People solving social problems in innovative ways naturally want to know that their time and grantmaking dollars are making a difference and that their efforts moving forward will produce an even better payoff. Hence the investment in evaluation. But social innovation and evaluation can be uncomfortable bedfellows. Traditional evaluation fails social innovation on three counts:
- It evaluates results against outcomes and indicators established at the beginning of the initiative. But the pace inherent in innovation requires that people adjust their thinking as the work unfolds. When this happens, the initiative and the evaluation can diverge, making activities related to the evaluation feel out of sync and constraining.
- Because evaluation reports are typically written for audiences external to/separate from the actual work, it insists on a high level of fidelity of data. As a result, such reporting too often excludes important but non-linear, non-triangulated outlier results that the people doing the work need to consider as they adjust and improve. Reports then risk being “white washed” and too generalized to be of much value.
- Finally, the traditional cycle of annual or bi-annual reporting is too slow to inform the dynamic environments in which innovative change agents operate. Reports come too late to help track and test thinking at defining moments when it would be most useful.
What’s the alternative? We and others have been working on this problem. The field of Developmental Evaluation is devoted to re-thinking evaluation in complex and dynamic social change initiatives. But we at 4QP have been thinking about this question from a completely different context that we believe has some lessons for the field.
Several years ago, 4QP partner Marilyn and her former colleague Charles Parry had the opportunity to study an urban police department’s adoption of New York’s CompStat model. CompStat relies on very simple trend data regarding a bucket of crimes –burglaries, car thefts, aggravated assaults. Every three months, each district leader would discuss their district’s trend data with peers and the commissioner. If burglaries were up, they were expected to do their best to understand why and talk about what they planned to do to address the problem. They knew that, a few meetings later, they’d be in front of their peers again and they wanted to be able to demonstrate that their thinking and actions succeeded in improving the trend line.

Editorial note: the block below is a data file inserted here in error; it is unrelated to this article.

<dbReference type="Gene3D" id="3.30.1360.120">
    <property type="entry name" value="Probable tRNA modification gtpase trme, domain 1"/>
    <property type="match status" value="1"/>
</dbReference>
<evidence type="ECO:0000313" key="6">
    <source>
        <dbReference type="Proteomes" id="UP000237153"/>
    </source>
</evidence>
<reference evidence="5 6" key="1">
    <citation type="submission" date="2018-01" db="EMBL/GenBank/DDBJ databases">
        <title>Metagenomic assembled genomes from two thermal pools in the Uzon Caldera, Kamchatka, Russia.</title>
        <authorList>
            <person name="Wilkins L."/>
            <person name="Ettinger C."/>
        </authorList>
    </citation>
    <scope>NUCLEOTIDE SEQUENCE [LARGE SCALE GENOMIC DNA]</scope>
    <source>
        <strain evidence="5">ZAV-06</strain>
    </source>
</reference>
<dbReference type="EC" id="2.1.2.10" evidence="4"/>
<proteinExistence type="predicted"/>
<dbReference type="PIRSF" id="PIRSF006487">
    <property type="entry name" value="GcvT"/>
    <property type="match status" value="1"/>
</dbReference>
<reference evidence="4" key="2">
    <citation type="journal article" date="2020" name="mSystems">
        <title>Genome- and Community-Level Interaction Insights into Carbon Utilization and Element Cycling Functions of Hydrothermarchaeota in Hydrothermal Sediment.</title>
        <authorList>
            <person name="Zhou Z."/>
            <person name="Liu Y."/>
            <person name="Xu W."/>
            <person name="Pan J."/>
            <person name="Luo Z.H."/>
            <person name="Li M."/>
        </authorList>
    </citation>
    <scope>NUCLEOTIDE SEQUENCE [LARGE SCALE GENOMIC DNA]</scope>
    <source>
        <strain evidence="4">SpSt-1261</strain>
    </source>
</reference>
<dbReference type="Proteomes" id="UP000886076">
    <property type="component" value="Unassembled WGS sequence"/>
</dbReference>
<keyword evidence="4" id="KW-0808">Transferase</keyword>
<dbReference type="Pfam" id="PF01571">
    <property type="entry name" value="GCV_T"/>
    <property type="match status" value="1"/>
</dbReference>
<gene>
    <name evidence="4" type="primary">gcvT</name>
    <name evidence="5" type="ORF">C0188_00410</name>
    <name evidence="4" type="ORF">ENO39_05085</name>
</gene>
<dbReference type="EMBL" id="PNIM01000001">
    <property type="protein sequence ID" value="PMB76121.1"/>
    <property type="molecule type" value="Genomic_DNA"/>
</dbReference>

Meanwhile, their peers were free, when the need arose, to “steal” and refine these innovations to improve trend data in their own districts. This impressive, self-reinforcing platform for learning as an institution made room for humility and curiosity, even in the face of accountability and competition. (An unexpected result included requests by beat cops for better data and analysis tools.)
This story illustrates how people on the ground can strengthen their capacity to produce results by reflecting deliberately on very simple and frequent data reporting, which both stimulates and captures outlier innovations. It helps them strengthen their thinking and, therefore, their capacity to produce results in the future, even as their environments change.
Our big takeaway? Evaluation of social innovation should focus not just on accountability for results, but for surfacing and testing the thinking that produced results. It is that capacity to think through how to achieve outcomes in complex and dynamic situations that will ensure greater payoff in the future.
This fast-cycle learning is what we aim to support with Emergent Learning. It is not easy. But when everyone around you is doing this kind of quick, fit-for-purpose reflection on results, innovation starts to become “just how we do our work here.”
4QP and Tanya Beer of the Center for Evaluation Innovation will be co-facilitating a discussion of this topic at this fall’s American Evaluation Association conference. Please join us.